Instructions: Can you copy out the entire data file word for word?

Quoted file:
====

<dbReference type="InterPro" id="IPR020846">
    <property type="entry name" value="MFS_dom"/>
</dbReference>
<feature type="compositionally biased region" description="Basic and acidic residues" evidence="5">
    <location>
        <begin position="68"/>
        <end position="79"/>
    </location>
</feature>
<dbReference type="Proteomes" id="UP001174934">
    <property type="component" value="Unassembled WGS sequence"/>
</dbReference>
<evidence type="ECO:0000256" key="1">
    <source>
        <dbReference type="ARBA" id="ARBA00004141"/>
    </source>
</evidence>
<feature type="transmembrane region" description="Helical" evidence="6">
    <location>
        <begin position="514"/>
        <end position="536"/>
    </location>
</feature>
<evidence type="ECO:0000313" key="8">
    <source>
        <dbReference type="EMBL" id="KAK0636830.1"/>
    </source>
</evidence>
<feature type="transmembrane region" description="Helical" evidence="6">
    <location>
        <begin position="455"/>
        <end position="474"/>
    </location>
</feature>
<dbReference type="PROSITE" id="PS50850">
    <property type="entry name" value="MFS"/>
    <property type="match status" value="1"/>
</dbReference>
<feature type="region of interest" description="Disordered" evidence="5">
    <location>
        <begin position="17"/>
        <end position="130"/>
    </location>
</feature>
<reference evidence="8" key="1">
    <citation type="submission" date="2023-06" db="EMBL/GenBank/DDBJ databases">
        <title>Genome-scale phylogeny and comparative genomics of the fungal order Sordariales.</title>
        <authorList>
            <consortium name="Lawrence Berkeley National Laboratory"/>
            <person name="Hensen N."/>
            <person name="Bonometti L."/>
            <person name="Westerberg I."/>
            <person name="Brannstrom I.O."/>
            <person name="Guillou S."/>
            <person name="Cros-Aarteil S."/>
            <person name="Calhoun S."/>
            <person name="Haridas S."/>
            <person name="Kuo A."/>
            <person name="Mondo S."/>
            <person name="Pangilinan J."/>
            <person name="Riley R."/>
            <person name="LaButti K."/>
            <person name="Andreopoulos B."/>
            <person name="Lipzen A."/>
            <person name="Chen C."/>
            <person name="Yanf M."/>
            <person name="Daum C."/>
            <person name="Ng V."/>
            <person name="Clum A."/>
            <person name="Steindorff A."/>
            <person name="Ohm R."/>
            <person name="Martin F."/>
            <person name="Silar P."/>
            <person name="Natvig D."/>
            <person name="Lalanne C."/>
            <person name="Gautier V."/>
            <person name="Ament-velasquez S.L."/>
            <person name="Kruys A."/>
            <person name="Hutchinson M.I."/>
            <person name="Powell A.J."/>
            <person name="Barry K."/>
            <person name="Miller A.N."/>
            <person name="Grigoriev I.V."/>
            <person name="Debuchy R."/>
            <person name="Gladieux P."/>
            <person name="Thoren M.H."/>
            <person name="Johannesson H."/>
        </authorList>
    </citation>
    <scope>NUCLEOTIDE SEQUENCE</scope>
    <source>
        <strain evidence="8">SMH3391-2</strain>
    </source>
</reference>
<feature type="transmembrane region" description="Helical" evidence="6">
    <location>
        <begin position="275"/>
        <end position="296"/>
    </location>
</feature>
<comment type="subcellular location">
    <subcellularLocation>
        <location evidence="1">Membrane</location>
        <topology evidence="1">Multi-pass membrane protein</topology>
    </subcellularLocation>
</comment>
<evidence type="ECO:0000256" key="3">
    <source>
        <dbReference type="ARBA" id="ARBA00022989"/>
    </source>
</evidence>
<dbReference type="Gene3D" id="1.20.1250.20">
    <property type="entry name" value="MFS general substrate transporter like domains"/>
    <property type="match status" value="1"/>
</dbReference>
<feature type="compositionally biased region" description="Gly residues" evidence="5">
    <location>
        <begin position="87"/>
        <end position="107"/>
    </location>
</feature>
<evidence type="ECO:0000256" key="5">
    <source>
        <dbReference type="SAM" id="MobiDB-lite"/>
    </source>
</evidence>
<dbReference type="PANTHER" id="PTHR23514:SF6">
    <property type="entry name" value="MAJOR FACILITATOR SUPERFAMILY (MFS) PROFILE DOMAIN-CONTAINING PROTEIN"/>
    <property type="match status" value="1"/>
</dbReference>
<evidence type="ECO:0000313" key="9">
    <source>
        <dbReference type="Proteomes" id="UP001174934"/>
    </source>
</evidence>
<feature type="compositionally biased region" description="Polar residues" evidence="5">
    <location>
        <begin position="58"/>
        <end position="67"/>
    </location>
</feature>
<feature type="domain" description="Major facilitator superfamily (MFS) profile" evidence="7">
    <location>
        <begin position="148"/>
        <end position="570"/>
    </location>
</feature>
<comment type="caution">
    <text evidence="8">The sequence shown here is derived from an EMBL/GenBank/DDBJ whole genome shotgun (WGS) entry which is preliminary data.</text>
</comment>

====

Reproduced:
<dbReference type="InterPro" id="IPR020846">
    <property type="entry name" value="MFS_dom"/>
</dbReference>
<feature type="compositionally biased region" description="Basic and acidic residues" evidence="5">
    <location>
        <begin position="68"/>
        <end position="79"/>
    </location>
</feature>
<dbReference type="Proteomes" id="UP001174934">
    <property type="component" value="Unassembled WGS sequence"/>
</dbReference>
<evidence type="ECO:0000256" key="1">
    <source>
        <dbReference type="ARBA" id="ARBA00004141"/>
    </source>
</evidence>
<feature type="transmembrane region" description="Helical" evidence="6">
    <location>
        <begin position="514"/>
        <end position="536"/>
    </location>
</feature>
<evidence type="ECO:0000313" key="8">
    <source>
        <dbReference type="EMBL" id="KAK0636830.1"/>
    </source>
</evidence>
<feature type="transmembrane region" description="Helical" evidence="6">
    <location>
        <begin position="455"/>
        <end position="474"/>
    </location>
</feature>
<dbReference type="PROSITE" id="PS50850">
    <property type="entry name" value="MFS"/>
    <property type="match status" value="1"/>
</dbReference>
<feature type="region of interest" description="Disordered" evidence="5">
    <location>
        <begin position="17"/>
        <end position="130"/>
    </location>
</feature>
<reference evidence="8" key="1">
    <citation type="submission" date="2023-06" db="EMBL/GenBank/DDBJ databases">
        <title>Genome-scale phylogeny and comparative genomics of the fungal order Sordariales.</title>
        <authorList>
            <consortium name="Lawrence Berkeley National Laboratory"/>
            <person name="Hensen N."/>
            <person name="Bonometti L."/>
            <person name="Westerberg I."/>
            <person name="Brannstrom I.O."/>
            <person name="Guillou S."/>
            <person name="Cros-Aarteil S."/>
            <person name="Calhoun S."/>
            <person name="Haridas S."/>
            <person name="Kuo A."/>
            <person name="Mondo S."/>
            <person name="Pangilinan J."/>
            <person name="Riley R."/>
            <person name="LaButti K."/>
            <person name="Andreopoulos B."/>
            <person name="Lipzen A."/>
            <person name="Chen C."/>
            <person name="Yanf M."/>
            <person name="Daum C."/>
            <person name="Ng V."/>
            <person name="Clum A."/>
            <person name="Steindorff A."/>
            <person name="Ohm R."/>
            <person name="Martin F."/>
            <person name="Silar P."/>
            <person name="Natvig D."/>
            <person name="Lalanne C."/>
            <person name="Gautier V."/>
            <person name="Ament-velasquez S.L."/>
            <person name="Kruys A."/>
            <person name="Hutchinson M.I."/>
            <person name="Powell A.J."/>
            <person name="Barry K."/>
            <person name="Miller A.N."/>
            <person name="Grigoriev I.V."/>
            <person name="Debuchy R."/>
            <person name="Gladieux P."/>
            <person name="Thoren M.H."/>
            <person name="Johannesson H."/>
        </authorList>
    </citation>
    <scope>NUCLEOTIDE SEQUENCE</scope>
    <source>
        <strain evidence="8">SMH3391-2</strain>
    </source>
</reference>
<feature type="transmembrane region" description="Helical" evidence="6">
    <location>
        <begin position="275"/>
        <end position="296"/>
    </location>
</feature>
<comment type="subcellular location">
    <subcellularLocation>
        <location evidence="1">Membrane</location>
        <topology evidence="1">Multi-pass membrane protein</topology>
    </subcellularLocation>
</comment>
<evidence type="ECO:0000256" key="3">
    <source>
        <dbReference type="ARBA" id="ARBA00022989"/>
    </source>
</evidence>
<dbReference type="Gene3D" id="1.20.1250.20">
    <property type="entry name" value="MFS general substrate transporter like domains"/>
    <property type="match status" value="1"/>
</dbReference>
<feature type="compositionally biased region" description="Gly residues" evidence="5">
    <location>
        <begin position="87"/>
        <end position="107"/>
    </location>
</feature>
<evidence type="ECO:0000256" key="5">
    <source>
        <dbReference type="SAM" id="MobiDB-lite"/>
    </source>
</evidence>
<dbReference type="PANTHER" id="PTHR23514:SF6">
    <property type="entry name" value="MAJOR FACILITATOR SUPERFAMILY (MFS) PROFILE DOMAIN-CONTAINING PROTEIN"/>
    <property type="match status" value="1"/>
</dbReference>
<evidence type="ECO:0000313" key="9">
    <source>
        <dbReference type="Proteomes" id="UP001174934"/>
    </source>
</evidence>
<feature type="compositionally biased region" description="Polar residues" evidence="5">
    <location>
        <begin position="58"/>
        <end position="67"/>
    </location>
</feature>
<feature type="domain" description="Major facilitator superfamily (MFS) profile" evidence="7">
    <location>
        <begin position="148"/>
        <end position="570"/>
    </location>
</feature>
<comment type="caution">
    <text evidence="8">The sequence shown here is derived from an EMBL/GenBank/DDBJ whole genome shotgun (WGS) entry which is preliminary data.</text>
</comment>